Top 3 Lessons I Learnt While Writing Book #3

writingI sometimes wonder if the writer is truly in control of the story that she’s writing. A thought, that has often popped up during the writing process, again reared its head when I recently finished the manuscript of my third book — a quick woohoo here to celebrate the completion won’t be amiss! πŸ˜€

There are many authors out there who have written multiple books without missing a beat. I truly do admire their dedication and tenacity to stick to their goals, and overcome story hurdles without batting an eyelid. For me, though, writing is a learning process and I blunder my way through it, sometimes inching forward at snail’s pace and at others speeding down a fast lane.

So, here are my top 3 takeaways….

#1 Fear can be crippling but a great motivator too.

With Book 3 I wanted to explore a genre that I’m fascinated with — romantic thrillers. However, I was a tad nervous about whether or not I would be able to pull it off.Β  Romance has its own pace and rhythm but a thriller is a different beast altogether. Short bursts of adrenaline pumping action, rising stakes and periods of calm have to be carefully interwoven into the narrative.

Mixing the beats of a romance (which is more about character development) with those of a thriller (which is plot-driven) was a challenge that had me break out in a sweat. Half way through the writing I nearly gave up. But I’m glad I didn’t… because after such an intense struggle with yourself and your writing, when the project gets done, it’s the best feeling ever!

My-writing-process-such#2 It’s an adventure…enjoy it!

There are times when you know the path you will tread. So too in writing. You have outlined your story, worked out the beats, you know the big moments. Yet, when the words are down in front of you, something seems to be off. It doesn’t quite work. You cannot put a finger on it but it bothers the heck out of you. Why don’t you get the same thrill that you did when you were thinking it through in your head? That worry is enough to halt you in your tracks, spoil the momentum, and make you go back and forth till you are ready to scream.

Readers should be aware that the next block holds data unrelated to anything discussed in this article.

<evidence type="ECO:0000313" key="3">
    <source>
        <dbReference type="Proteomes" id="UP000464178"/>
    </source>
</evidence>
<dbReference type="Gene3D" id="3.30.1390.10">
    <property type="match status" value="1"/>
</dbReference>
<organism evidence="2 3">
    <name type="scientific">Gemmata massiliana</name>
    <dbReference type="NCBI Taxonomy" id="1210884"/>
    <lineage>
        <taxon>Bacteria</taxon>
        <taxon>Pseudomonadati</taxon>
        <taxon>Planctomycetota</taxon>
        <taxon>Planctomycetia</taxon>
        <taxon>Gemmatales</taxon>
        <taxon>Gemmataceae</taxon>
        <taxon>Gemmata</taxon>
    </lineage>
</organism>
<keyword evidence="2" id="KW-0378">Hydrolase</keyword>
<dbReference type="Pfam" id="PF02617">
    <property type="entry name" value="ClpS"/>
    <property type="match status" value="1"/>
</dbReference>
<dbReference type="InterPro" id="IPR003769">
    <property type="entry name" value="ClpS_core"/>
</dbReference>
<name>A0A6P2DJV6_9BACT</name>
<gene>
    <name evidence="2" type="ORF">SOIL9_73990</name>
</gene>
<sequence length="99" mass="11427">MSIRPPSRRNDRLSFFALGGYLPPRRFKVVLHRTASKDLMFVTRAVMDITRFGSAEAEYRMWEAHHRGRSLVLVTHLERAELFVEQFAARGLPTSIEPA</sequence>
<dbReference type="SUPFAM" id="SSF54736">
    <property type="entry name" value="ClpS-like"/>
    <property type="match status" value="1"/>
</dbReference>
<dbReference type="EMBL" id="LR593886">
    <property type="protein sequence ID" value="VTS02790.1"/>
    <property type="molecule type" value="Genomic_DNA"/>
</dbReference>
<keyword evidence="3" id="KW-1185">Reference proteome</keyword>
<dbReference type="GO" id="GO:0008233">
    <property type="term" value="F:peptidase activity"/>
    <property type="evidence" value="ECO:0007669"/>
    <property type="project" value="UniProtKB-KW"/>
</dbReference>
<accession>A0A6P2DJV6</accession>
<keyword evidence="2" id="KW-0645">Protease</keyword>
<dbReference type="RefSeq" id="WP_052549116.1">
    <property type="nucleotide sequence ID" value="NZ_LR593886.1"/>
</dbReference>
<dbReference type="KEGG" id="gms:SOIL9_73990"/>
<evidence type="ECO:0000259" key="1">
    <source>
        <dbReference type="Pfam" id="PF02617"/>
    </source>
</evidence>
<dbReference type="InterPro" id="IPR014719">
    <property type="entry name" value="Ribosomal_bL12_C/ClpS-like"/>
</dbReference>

It made me wonder if I was at all in control of my story? Stressing wasn’t working, so I decided to pull back. Looking back at my previous two outings as an author, I realised each of them were a different journey — each had its own twists and turns. Book 1 had been thoroughly outlined but at the mid-point stage it had begun to scramble. Book 2 was a smoother ride but the last quarter gave me quite a few heartstopping moments. And Book 3 was bent on surprising me — in good and bad ways.

So if writing is a journey, and every book was going to be a different kind of adventure, why not see where the road would lead? Sure there would be some snags, a few hiccups, a couple of wrong turns. Why not give in to the adventure? Once I had prepared myself mentally, things flowed much better. Not everything in life can be planned to a T. The same principle works for writing, as well.

#3. Trust your gut.